Ultrasound diagnosis of fatty liver in patients with chronic liver disease: A retrospective observational study

Nolan E. Perez, Firdous A. Siddiqui, Milton G. Mutchnick, Ravi Dhar, Martin Tobi, Nadeem Ullah, Faysal A. Saksouk, Don E. Wheeler, Murray N. Ehrinpreis

Research output: Contribution to journalArticlepeer-review

39 Scopus citations


OBJECTIVES: Hepatic ultrasound (US) is readily available and physicians usually trust the results of an US report suggesting fatty liver, but there are conflicting reports on its accuracy, especially in patients with chronic liver disease (CLD). Therefore, we retrospectively examined liver biopsies in patients with CLD and compared the histologic results to the hepatic US findings. METHODS: Liver biopsies were graded for fat (grades 0 to 3), inflammation (grades 0 to 4), and fibrosis (stages 0 to 4) in 131 patients with CLD (89% had chronic hepatitis C). Hepatic US interpretations were grouped into 3 categories-"normal," "fatty liver," and "nonspecific. " A secondary analysis was performed using 3 sonographic categories based on the echogenicity: normal, "increased echogenicity," and "heterogenous." The US results were then compared with the liver biopsy results. RESULTS: A normal US report was associated with many false negatives, as 25% of these patients had fat (grades 1 to 3) on biopsy; furthermore, 46% had "significant fibrosis" (stages 2 to 4) or "significant inflammation" (grades 2 to 4). A "fatty liver" interpretation correctly identified fat on biopsy in 36.4% and "significant fat" (grades 2 to 3) in 11.4%, but 66% had significant fibrosis or significant inflammation. An US with increased echogenicity correctly identified fat in 43.5% and significant fat in 19.4%, but 69.4% had significant fibrosis or significant inflammation. The sensitivity of an US ranged from 11.4% to 88.2% and the specificity ranged from 40.4% to 86.2%, depending on the degree of steatosis on biopsy and the sonographic interpretation being considered. CONCLUSIONS: US is inaccurate for diagnosing hepatic steatosis in patients with CLD. Echogenic abnormalities are more likely to be the result of fibrosis or inflammation in this setting.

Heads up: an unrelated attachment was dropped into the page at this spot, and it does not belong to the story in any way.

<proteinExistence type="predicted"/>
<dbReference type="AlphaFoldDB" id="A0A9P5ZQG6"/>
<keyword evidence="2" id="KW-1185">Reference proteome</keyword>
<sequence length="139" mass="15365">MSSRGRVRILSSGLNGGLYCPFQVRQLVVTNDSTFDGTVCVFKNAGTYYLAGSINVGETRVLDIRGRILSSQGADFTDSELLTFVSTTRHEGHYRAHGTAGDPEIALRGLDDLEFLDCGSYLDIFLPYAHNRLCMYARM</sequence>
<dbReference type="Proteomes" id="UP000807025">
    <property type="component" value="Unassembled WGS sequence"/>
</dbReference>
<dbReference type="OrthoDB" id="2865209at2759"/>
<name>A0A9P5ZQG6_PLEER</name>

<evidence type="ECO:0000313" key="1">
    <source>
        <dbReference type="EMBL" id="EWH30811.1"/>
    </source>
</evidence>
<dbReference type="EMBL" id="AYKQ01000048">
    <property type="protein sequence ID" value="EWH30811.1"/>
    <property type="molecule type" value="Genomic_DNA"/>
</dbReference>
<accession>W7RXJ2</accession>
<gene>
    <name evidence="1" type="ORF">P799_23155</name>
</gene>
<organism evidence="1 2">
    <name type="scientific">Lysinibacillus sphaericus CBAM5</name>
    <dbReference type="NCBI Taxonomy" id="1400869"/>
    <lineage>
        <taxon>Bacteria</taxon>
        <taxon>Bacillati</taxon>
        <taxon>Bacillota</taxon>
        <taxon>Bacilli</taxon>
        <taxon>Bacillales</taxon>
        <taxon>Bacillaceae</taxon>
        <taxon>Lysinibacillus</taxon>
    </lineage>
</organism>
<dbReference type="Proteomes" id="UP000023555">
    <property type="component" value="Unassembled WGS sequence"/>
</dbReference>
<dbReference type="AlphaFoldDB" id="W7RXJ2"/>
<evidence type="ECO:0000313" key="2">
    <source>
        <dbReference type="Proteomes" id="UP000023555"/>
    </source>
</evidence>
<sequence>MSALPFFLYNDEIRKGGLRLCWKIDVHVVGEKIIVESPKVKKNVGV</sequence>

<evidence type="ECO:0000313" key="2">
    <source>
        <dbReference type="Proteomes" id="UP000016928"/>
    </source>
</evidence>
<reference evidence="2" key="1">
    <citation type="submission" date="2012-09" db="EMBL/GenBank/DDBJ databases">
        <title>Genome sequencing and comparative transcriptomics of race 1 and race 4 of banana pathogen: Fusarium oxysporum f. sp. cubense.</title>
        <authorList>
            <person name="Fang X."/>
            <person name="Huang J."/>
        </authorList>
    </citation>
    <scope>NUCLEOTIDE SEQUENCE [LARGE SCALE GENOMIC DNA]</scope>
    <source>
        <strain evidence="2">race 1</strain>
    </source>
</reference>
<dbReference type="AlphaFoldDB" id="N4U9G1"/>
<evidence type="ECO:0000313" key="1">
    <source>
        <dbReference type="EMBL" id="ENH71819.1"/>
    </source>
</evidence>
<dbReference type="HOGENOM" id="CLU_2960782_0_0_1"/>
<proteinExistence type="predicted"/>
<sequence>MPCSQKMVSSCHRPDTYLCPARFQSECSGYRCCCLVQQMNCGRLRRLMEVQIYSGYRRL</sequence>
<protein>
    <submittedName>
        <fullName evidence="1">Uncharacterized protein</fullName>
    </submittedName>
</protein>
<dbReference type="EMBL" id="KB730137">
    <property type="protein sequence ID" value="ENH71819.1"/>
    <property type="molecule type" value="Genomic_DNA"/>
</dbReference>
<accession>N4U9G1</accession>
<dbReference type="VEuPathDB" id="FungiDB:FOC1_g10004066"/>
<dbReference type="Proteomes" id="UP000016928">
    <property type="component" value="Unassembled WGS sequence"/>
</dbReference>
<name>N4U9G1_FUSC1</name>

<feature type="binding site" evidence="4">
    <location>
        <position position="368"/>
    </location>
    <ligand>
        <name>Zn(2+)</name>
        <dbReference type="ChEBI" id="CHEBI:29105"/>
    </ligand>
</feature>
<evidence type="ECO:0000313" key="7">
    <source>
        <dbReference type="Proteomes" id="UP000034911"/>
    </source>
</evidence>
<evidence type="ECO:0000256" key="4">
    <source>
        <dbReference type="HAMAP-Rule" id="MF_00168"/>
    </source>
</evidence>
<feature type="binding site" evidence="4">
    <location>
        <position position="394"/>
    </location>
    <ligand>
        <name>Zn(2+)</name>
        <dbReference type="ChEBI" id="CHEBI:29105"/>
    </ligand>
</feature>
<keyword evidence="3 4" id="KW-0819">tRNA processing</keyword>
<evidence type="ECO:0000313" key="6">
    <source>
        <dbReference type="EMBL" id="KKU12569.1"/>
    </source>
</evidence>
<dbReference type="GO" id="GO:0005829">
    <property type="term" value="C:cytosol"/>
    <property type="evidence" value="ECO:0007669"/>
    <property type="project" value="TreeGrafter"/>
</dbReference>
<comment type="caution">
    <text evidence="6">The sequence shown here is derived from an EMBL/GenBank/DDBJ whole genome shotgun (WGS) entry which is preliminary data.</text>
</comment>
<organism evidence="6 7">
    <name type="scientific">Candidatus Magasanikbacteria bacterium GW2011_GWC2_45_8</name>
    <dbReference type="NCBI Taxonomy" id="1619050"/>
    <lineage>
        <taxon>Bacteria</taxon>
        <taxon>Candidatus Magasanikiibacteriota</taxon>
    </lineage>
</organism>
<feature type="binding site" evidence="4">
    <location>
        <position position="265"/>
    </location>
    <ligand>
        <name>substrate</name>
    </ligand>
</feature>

Original languageEnglish (US)
Pages (from-to)624-629
Number of pages6
JournalJournal of Clinical Gastroenterology
Issue number6
StatePublished - Jul 2007


  • Chronic liver disease
  • Sonography
  • Steatosis
  • Ultrasound

ASJC Scopus subject areas

  • Gastroenterology


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